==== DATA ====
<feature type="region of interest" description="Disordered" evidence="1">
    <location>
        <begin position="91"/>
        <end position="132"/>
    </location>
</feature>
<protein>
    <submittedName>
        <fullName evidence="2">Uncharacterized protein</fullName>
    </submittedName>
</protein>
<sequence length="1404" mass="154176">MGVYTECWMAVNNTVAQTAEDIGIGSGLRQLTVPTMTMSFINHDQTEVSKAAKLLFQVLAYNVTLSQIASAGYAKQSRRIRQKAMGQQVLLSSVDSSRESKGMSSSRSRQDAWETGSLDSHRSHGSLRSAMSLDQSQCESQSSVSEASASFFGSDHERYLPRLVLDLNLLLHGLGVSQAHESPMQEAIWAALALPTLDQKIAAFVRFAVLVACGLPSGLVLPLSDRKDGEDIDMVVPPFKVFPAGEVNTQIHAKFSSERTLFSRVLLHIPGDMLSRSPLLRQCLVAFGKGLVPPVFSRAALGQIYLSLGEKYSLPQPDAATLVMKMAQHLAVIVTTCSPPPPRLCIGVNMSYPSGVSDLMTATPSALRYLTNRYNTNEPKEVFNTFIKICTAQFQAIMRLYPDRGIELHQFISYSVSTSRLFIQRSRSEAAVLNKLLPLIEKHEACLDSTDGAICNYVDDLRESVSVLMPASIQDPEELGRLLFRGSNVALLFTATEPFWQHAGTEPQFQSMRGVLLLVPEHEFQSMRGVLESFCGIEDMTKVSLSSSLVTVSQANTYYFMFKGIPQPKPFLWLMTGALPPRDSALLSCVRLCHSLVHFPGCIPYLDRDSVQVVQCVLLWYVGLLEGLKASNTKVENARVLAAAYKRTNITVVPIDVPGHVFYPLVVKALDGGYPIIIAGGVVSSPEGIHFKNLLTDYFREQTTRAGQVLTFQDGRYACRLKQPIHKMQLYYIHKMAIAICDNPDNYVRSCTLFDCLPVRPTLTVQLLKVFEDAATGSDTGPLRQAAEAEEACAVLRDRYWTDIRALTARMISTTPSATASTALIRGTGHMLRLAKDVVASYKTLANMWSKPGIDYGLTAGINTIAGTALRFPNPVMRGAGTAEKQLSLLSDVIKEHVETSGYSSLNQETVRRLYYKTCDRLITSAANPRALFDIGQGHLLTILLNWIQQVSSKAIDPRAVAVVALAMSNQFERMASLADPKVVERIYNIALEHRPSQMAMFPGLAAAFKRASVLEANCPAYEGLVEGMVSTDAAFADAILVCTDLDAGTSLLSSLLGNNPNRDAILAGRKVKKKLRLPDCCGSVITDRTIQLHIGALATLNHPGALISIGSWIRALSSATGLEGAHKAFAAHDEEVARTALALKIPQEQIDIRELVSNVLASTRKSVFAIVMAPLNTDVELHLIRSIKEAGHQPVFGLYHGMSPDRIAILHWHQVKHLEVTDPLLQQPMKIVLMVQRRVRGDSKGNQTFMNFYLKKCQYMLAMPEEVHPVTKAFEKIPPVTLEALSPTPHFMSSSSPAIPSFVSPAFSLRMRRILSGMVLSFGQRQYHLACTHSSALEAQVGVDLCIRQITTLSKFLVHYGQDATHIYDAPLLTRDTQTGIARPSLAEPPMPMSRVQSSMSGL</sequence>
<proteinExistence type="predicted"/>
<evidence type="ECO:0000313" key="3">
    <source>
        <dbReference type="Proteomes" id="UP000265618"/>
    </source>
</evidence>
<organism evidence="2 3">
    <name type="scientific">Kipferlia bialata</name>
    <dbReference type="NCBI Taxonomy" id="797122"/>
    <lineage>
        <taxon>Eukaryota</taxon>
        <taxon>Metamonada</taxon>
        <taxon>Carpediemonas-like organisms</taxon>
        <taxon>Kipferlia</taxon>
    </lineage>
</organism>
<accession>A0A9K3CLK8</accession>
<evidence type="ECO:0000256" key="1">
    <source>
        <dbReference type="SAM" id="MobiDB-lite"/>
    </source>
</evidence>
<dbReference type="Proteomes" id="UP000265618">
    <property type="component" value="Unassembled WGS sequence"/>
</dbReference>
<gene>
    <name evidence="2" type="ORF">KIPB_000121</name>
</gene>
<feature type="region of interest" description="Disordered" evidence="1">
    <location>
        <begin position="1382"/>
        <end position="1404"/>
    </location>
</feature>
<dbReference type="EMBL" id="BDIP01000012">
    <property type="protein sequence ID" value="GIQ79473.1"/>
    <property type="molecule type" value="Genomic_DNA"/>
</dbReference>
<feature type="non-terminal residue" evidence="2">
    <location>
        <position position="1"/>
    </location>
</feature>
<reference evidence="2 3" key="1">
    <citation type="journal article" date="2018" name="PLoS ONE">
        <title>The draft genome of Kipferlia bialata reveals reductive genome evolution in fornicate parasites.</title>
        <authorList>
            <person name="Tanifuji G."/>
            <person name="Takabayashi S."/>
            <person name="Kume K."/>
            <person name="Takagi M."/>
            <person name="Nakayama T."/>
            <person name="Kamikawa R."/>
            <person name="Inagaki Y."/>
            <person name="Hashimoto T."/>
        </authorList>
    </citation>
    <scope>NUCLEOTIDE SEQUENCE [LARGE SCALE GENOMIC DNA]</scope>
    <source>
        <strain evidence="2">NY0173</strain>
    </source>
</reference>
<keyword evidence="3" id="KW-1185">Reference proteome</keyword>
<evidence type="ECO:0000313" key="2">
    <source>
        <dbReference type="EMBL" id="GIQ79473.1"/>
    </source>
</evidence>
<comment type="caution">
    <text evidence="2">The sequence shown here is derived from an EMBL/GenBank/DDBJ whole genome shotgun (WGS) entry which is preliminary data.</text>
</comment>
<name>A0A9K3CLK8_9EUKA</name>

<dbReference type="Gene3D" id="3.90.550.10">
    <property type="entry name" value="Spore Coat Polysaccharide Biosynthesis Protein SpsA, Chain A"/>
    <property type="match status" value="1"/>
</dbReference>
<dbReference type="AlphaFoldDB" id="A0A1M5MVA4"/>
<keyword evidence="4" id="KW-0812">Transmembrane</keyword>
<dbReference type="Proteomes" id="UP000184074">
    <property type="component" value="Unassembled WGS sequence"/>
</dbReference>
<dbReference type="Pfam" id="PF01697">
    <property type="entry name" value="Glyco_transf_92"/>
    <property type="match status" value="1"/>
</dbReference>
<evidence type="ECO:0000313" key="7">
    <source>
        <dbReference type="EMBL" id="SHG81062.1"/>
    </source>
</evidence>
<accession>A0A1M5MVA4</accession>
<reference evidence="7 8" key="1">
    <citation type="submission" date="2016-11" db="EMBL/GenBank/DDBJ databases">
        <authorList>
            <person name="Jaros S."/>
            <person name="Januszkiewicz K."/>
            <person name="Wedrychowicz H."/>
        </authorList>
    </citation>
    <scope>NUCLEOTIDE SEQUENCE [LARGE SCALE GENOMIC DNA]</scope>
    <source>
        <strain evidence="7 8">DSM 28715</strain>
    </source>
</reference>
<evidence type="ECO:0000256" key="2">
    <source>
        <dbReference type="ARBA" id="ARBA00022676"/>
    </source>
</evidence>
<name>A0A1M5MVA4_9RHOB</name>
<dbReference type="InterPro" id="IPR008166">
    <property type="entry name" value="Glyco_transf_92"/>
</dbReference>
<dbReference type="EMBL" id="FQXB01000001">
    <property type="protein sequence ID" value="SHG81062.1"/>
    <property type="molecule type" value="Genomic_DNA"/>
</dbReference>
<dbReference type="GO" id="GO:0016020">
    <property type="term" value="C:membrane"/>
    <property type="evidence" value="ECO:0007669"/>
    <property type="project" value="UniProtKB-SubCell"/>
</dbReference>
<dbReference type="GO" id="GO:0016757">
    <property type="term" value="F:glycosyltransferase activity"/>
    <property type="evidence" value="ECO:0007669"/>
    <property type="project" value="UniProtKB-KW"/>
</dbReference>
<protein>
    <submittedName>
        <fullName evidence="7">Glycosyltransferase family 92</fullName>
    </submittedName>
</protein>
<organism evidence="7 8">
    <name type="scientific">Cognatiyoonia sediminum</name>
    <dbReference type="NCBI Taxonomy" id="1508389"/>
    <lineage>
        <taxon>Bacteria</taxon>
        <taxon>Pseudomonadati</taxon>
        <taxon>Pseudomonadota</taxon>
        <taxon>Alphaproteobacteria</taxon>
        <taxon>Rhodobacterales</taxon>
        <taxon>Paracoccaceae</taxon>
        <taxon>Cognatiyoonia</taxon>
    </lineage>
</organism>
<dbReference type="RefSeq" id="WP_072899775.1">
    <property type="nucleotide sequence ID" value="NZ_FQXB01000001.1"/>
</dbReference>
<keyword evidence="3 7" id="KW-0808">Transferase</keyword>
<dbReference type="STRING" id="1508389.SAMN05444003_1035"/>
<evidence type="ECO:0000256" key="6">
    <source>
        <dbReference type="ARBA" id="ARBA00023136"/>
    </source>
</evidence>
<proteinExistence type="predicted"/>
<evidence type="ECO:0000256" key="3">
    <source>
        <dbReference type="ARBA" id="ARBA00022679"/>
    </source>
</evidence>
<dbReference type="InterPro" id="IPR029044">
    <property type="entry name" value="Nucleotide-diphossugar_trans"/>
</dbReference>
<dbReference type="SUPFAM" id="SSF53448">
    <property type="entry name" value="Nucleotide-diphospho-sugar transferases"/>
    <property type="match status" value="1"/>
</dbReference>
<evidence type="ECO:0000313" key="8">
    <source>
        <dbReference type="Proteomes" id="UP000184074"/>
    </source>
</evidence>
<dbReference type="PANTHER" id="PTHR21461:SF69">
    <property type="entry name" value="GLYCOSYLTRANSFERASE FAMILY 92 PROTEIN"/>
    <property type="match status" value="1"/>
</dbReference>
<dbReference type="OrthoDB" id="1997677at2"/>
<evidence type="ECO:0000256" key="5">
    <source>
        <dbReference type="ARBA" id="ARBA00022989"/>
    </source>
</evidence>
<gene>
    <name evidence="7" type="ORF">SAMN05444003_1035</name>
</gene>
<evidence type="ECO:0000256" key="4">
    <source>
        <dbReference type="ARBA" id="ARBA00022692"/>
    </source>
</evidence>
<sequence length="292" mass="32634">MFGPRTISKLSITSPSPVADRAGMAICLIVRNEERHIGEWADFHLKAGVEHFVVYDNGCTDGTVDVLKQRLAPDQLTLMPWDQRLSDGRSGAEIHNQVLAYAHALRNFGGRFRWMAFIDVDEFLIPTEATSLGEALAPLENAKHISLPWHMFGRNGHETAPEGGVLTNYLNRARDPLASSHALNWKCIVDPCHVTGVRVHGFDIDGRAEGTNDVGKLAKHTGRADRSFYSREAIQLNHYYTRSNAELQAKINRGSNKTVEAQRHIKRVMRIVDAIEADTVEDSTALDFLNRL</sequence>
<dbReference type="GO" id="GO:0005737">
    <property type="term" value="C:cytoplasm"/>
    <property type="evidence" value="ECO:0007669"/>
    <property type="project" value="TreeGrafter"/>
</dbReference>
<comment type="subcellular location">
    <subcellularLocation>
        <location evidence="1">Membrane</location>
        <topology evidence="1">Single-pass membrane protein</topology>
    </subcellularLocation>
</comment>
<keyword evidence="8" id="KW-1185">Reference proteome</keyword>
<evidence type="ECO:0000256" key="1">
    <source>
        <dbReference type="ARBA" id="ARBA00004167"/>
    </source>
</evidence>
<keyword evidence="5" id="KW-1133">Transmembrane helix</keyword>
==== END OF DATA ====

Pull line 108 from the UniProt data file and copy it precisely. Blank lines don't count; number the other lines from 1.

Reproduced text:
            <person name="Januszkiewicz K."/>